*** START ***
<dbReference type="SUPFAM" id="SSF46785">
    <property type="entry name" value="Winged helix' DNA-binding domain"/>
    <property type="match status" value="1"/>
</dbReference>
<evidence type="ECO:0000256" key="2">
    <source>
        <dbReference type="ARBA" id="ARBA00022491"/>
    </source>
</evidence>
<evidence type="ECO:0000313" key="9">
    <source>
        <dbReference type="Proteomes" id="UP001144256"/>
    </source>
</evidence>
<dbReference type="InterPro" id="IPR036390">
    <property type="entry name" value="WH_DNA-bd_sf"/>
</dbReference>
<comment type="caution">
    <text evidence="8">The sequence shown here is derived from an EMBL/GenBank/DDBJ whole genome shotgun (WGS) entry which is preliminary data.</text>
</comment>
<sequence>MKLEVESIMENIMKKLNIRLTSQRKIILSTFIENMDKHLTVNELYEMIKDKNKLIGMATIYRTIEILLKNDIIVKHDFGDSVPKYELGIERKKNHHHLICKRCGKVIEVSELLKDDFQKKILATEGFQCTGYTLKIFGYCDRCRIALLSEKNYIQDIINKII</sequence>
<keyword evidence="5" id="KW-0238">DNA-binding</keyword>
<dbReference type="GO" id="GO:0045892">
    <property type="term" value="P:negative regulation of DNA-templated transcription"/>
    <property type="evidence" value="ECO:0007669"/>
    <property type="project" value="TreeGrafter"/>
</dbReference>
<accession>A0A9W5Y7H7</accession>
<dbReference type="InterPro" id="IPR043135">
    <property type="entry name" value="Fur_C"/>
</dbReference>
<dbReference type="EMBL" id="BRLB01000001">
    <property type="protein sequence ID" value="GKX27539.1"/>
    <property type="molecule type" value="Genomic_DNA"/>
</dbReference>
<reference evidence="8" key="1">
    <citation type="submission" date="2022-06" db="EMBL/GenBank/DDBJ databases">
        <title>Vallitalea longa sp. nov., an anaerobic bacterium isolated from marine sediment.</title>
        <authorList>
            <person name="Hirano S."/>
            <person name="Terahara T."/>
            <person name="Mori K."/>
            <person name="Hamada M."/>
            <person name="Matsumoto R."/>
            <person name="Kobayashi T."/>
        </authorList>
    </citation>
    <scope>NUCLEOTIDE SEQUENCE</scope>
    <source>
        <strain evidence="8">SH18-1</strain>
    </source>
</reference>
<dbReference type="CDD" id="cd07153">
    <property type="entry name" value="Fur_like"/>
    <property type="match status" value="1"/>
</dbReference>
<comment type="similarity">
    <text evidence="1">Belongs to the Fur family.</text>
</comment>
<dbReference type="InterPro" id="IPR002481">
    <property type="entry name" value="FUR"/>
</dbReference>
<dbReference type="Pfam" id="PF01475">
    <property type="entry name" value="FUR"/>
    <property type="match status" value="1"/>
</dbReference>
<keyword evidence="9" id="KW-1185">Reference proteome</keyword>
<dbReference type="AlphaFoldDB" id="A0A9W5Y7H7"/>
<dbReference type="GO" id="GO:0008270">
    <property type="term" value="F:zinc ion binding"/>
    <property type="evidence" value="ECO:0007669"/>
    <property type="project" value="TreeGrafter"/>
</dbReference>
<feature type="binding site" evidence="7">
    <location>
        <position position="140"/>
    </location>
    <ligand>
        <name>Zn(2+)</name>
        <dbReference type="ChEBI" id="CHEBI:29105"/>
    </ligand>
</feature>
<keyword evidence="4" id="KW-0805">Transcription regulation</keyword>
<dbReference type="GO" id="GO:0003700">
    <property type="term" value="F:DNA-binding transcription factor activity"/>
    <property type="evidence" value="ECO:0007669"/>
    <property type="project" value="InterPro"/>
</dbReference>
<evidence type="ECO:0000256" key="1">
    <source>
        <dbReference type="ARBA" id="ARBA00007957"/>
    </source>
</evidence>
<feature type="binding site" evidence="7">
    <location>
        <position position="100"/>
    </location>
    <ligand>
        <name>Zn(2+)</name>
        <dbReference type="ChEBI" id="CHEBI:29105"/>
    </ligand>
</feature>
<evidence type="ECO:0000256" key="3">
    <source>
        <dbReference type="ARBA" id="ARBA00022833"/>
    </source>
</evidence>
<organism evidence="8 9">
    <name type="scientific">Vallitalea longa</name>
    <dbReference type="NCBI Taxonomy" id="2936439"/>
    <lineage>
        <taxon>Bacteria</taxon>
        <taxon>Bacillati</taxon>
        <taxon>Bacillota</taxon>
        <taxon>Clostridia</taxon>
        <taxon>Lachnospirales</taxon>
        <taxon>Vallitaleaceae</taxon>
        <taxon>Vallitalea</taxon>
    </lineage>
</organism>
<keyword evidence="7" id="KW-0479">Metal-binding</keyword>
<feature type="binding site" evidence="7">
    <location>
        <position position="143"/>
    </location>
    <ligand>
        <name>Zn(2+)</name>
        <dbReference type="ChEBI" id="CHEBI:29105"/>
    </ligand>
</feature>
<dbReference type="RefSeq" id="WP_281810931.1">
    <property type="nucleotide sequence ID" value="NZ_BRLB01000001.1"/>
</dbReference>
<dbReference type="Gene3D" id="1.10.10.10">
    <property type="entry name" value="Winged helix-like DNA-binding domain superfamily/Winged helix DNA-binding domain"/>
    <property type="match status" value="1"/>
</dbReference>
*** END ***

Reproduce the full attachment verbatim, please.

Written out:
<dbReference type="SUPFAM" id="SSF46785">
    <property type="entry name" value="Winged helix' DNA-binding domain"/>
    <property type="match status" value="1"/>
</dbReference>
<evidence type="ECO:0000256" key="2">
    <source>
        <dbReference type="ARBA" id="ARBA00022491"/>
    </source>
</evidence>
<evidence type="ECO:0000313" key="9">
    <source>
        <dbReference type="Proteomes" id="UP001144256"/>
    </source>
</evidence>
<dbReference type="InterPro" id="IPR036390">
    <property type="entry name" value="WH_DNA-bd_sf"/>
</dbReference>
<comment type="caution">
    <text evidence="8">The sequence shown here is derived from an EMBL/GenBank/DDBJ whole genome shotgun (WGS) entry which is preliminary data.</text>
</comment>
<sequence>MKLEVESIMENIMKKLNIRLTSQRKIILSTFIENMDKHLTVNELYEMIKDKNKLIGMATIYRTIEILLKNDIIVKHDFGDSVPKYELGIERKKNHHHLICKRCGKVIEVSELLKDDFQKKILATEGFQCTGYTLKIFGYCDRCRIALLSEKNYIQDIINKII</sequence>
<keyword evidence="5" id="KW-0238">DNA-binding</keyword>
<dbReference type="GO" id="GO:0045892">
    <property type="term" value="P:negative regulation of DNA-templated transcription"/>
    <property type="evidence" value="ECO:0007669"/>
    <property type="project" value="TreeGrafter"/>
</dbReference>
<accession>A0A9W5Y7H7</accession>
<dbReference type="InterPro" id="IPR043135">
    <property type="entry name" value="Fur_C"/>
</dbReference>
<dbReference type="EMBL" id="BRLB01000001">
    <property type="protein sequence ID" value="GKX27539.1"/>
    <property type="molecule type" value="Genomic_DNA"/>
</dbReference>
<reference evidence="8" key="1">
    <citation type="submission" date="2022-06" db="EMBL/GenBank/DDBJ databases">
        <title>Vallitalea longa sp. nov., an anaerobic bacterium isolated from marine sediment.</title>
        <authorList>
            <person name="Hirano S."/>
            <person name="Terahara T."/>
            <person name="Mori K."/>
            <person name="Hamada M."/>
            <person name="Matsumoto R."/>
            <person name="Kobayashi T."/>
        </authorList>
    </citation>
    <scope>NUCLEOTIDE SEQUENCE</scope>
    <source>
        <strain evidence="8">SH18-1</strain>
    </source>
</reference>
<dbReference type="CDD" id="cd07153">
    <property type="entry name" value="Fur_like"/>
    <property type="match status" value="1"/>
</dbReference>
<comment type="similarity">
    <text evidence="1">Belongs to the Fur family.</text>
</comment>
<dbReference type="InterPro" id="IPR002481">
    <property type="entry name" value="FUR"/>
</dbReference>
<dbReference type="Pfam" id="PF01475">
    <property type="entry name" value="FUR"/>
    <property type="match status" value="1"/>
</dbReference>
<keyword evidence="9" id="KW-1185">Reference proteome</keyword>
<dbReference type="AlphaFoldDB" id="A0A9W5Y7H7"/>
<dbReference type="GO" id="GO:0008270">
    <property type="term" value="F:zinc ion binding"/>
    <property type="evidence" value="ECO:0007669"/>
    <property type="project" value="TreeGrafter"/>
</dbReference>
<feature type="binding site" evidence="7">
    <location>
        <position position="140"/>
    </location>
    <ligand>
        <name>Zn(2+)</name>
        <dbReference type="ChEBI" id="CHEBI:29105"/>
    </ligand>
</feature>
<keyword evidence="4" id="KW-0805">Transcription regulation</keyword>
<dbReference type="GO" id="GO:0003700">
    <property type="term" value="F:DNA-binding transcription factor activity"/>
    <property type="evidence" value="ECO:0007669"/>
    <property type="project" value="InterPro"/>
</dbReference>
<evidence type="ECO:0000256" key="1">
    <source>
        <dbReference type="ARBA" id="ARBA00007957"/>
    </source>
</evidence>
<feature type="binding site" evidence="7">
    <location>
        <position position="100"/>
    </location>
    <ligand>
        <name>Zn(2+)</name>
        <dbReference type="ChEBI" id="CHEBI:29105"/>
    </ligand>
</feature>
<evidence type="ECO:0000256" key="3">
    <source>
        <dbReference type="ARBA" id="ARBA00022833"/>
    </source>
</evidence>
<organism evidence="8 9">
    <name type="scientific">Vallitalea longa</name>
    <dbReference type="NCBI Taxonomy" id="2936439"/>
    <lineage>
        <taxon>Bacteria</taxon>
        <taxon>Bacillati</taxon>
        <taxon>Bacillota</taxon>
        <taxon>Clostridia</taxon>
        <taxon>Lachnospirales</taxon>
        <taxon>Vallitaleaceae</taxon>
        <taxon>Vallitalea</taxon>
    </lineage>
</organism>
<keyword evidence="7" id="KW-0479">Metal-binding</keyword>
<feature type="binding site" evidence="7">
    <location>
        <position position="143"/>
    </location>
    <ligand>
        <name>Zn(2+)</name>
        <dbReference type="ChEBI" id="CHEBI:29105"/>
    </ligand>
</feature>
<dbReference type="RefSeq" id="WP_281810931.1">
    <property type="nucleotide sequence ID" value="NZ_BRLB01000001.1"/>
</dbReference>
<dbReference type="Gene3D" id="1.10.10.10">
    <property type="entry name" value="Winged helix-like DNA-binding domain superfamily/Winged helix DNA-binding domain"/>
    <property type="match status" value="1"/>
</dbReference>